Thursday, April 2, 2015

Easter Yeggs

Premiered June 28, 1947.

"Every year, I get some dumb bunny to do my work for me."
-The Easter Rabbit (Mel Blanc)

Bugs Bunny (Mel Blanc) is relaxing, reading a book when he hears someone crying.

It's the Easter Rabbit.  He's says he's "supposed to be happy and gay" while delivering eggs, but his feet are killing him.  Bugs is sympathetic and offers to deliver the "technicolor hen fruit" for him.  As Bugs hops away, the Easter Bunny breaks the 4th wall and tells us that every year he gets another rabbit to do his work for him.

Bugs' first stop is the home of a child known as "Dead End Kid".

The child immediately attacks Bugs, when Bugs tries to retaliate, Dead End Kid's family shows up armed to the teeth and turns their guns on Bugs.

Bugs goes back to the Easter Rabbit and tells him he's changed his mind.  The Easter Rabbit convinces Bugs to try again.  The next home he visits is the residence of Elmer Fudd (Arthur Q. Bryan), who says he will turn the Easter Rabbit into "wabbit stew".

Bugs is prepared this time and smashes an egg in Fudd's hands.  They engage in a battle of wits, with Bugs enraging Fudd, causing him to pull a rifle on our hero.

While this is going on, the Easter Rabbit watches and keeps encouraging Bugs to deliver the eggs.  
Will Bugs stick with it?

J.A. Morris says:

I've mentioned in prior reviews that I'm a huge fan of classic Warner Brothers cartoons.  But I have mixed feelings about Easter Yeggs.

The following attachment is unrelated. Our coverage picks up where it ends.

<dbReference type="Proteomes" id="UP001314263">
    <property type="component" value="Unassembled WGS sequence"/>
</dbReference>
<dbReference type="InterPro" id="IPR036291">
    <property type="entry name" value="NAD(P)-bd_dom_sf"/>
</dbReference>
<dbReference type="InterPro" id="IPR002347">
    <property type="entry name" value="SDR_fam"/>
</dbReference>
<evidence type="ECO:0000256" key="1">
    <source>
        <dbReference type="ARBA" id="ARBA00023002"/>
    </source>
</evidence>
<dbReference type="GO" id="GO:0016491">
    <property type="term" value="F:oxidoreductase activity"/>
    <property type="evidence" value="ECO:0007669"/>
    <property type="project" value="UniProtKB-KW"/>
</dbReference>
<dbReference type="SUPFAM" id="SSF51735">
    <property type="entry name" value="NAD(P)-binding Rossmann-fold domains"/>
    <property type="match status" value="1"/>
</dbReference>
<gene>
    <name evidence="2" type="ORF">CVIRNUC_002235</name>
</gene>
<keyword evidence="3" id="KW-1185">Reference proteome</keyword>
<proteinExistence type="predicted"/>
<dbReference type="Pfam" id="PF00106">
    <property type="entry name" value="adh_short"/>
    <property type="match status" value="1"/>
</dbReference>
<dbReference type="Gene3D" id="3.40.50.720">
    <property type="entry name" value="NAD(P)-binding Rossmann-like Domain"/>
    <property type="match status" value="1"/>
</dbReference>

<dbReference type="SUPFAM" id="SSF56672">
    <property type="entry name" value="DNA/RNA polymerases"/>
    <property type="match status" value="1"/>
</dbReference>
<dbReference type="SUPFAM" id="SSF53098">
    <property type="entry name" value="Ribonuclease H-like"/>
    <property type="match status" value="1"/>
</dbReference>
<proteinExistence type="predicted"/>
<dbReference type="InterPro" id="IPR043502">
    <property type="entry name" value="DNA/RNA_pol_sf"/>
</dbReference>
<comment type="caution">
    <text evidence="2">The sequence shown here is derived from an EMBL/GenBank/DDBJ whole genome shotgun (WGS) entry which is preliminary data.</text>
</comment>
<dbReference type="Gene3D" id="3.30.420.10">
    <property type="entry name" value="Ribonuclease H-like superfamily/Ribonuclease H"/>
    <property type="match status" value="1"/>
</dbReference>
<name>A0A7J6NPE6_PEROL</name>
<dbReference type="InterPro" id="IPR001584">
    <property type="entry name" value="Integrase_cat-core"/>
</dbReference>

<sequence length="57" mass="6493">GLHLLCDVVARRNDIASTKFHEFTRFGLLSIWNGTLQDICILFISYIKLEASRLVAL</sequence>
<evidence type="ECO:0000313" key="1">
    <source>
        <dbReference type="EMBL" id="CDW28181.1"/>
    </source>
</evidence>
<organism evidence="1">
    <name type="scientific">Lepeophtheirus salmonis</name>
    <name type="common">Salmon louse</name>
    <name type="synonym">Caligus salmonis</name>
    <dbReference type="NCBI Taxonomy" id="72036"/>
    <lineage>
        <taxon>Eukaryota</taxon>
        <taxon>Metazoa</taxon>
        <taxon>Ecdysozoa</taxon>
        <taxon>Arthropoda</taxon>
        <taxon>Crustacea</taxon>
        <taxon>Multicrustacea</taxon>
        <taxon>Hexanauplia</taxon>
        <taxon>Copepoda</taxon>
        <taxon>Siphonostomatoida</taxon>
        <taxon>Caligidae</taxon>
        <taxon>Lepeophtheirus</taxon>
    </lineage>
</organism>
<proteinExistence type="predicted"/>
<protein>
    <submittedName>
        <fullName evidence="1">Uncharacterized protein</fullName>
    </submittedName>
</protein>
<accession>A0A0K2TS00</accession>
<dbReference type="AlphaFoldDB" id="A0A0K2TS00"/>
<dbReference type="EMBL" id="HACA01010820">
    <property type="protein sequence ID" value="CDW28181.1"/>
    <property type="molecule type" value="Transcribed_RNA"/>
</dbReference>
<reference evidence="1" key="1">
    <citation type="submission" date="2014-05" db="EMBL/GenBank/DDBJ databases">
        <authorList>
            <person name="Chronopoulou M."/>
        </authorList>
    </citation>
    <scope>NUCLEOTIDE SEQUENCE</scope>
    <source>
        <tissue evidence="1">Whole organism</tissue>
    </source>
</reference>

It gets off to a good start, with Bugs reading a book called How To Multiply.  And it gives us another great gag, with the classic "Bugs outline" as he runs out the door.

And the animation is great as usual.

The portrayal of the Easter Bunny as lazy was certainly cynical.  It was also somewhat refreshing compared to other holiday cartoons.  But the same cynicism and the presence of more guns than usual means it probably shouldn't be shown to very young children  Mel Blanc and Arthur Q. Bryan are good as always.

Lobby card for Easter Yeggs.
But I have one big problem with Easter Yeggs.  Bugs Bunny should NEVER lose a fight to a little boy (even one who sucks on a gun!).  And if he does, he should go back to the house and triumph in the end.  I'm aware that Robert McKimson specialized in "unconventional" Bugs shorts (his Rebel Rabbit is one of my favorites), but this cartoon goes too far.

Easter Yeggs has been released on DVD.  It can be found on Looney Tunes Golden Collection Volume 3

If you want a dash of cynicism in your Easter programming, check out this short.  But Bugs' defeat by Dead End Kid costs it an egg.

J.A. Morris' rating:

2 and a half Easter Eggs.

RigbyMel says:

There is lots of anarchic fun to be had in this Warner Brothers short and as J.A. Morris says, the lazy, cynical Easter Rabbit's conning of Bugs is an interesting deviation in tone from the typical holiday cartoon.

That being said,  I cannot get behind the Dead End Kid being shown sucking on a gun like a bottle.   It's a gag that just doesn't play well to my mind.    Like J.A. Morris, I was also disappointed that Bugs didn't get to give the Dead End Kid (or at least his family) some kind of comeuppance.  Maybe Warner Brothers was hesitant to have Bugs Bunny wreck havoc on a child?

 I did not see this short when I was a child, but if I had, I think I might also have been a bit upset by the notion of Elmer Fudd wanting to shoot the Easter Bunny!  So this is not a Looney Toons short that I would recommend for very young children.

Bugs turns Fudd into an Easter Egg!
That being said, there are enough silly gags and Easter anarchy to make this worthwhile for older children and for adult cartoon connoisseurs.

RigbyMel's rating:

2 and a half Easter Eggs.

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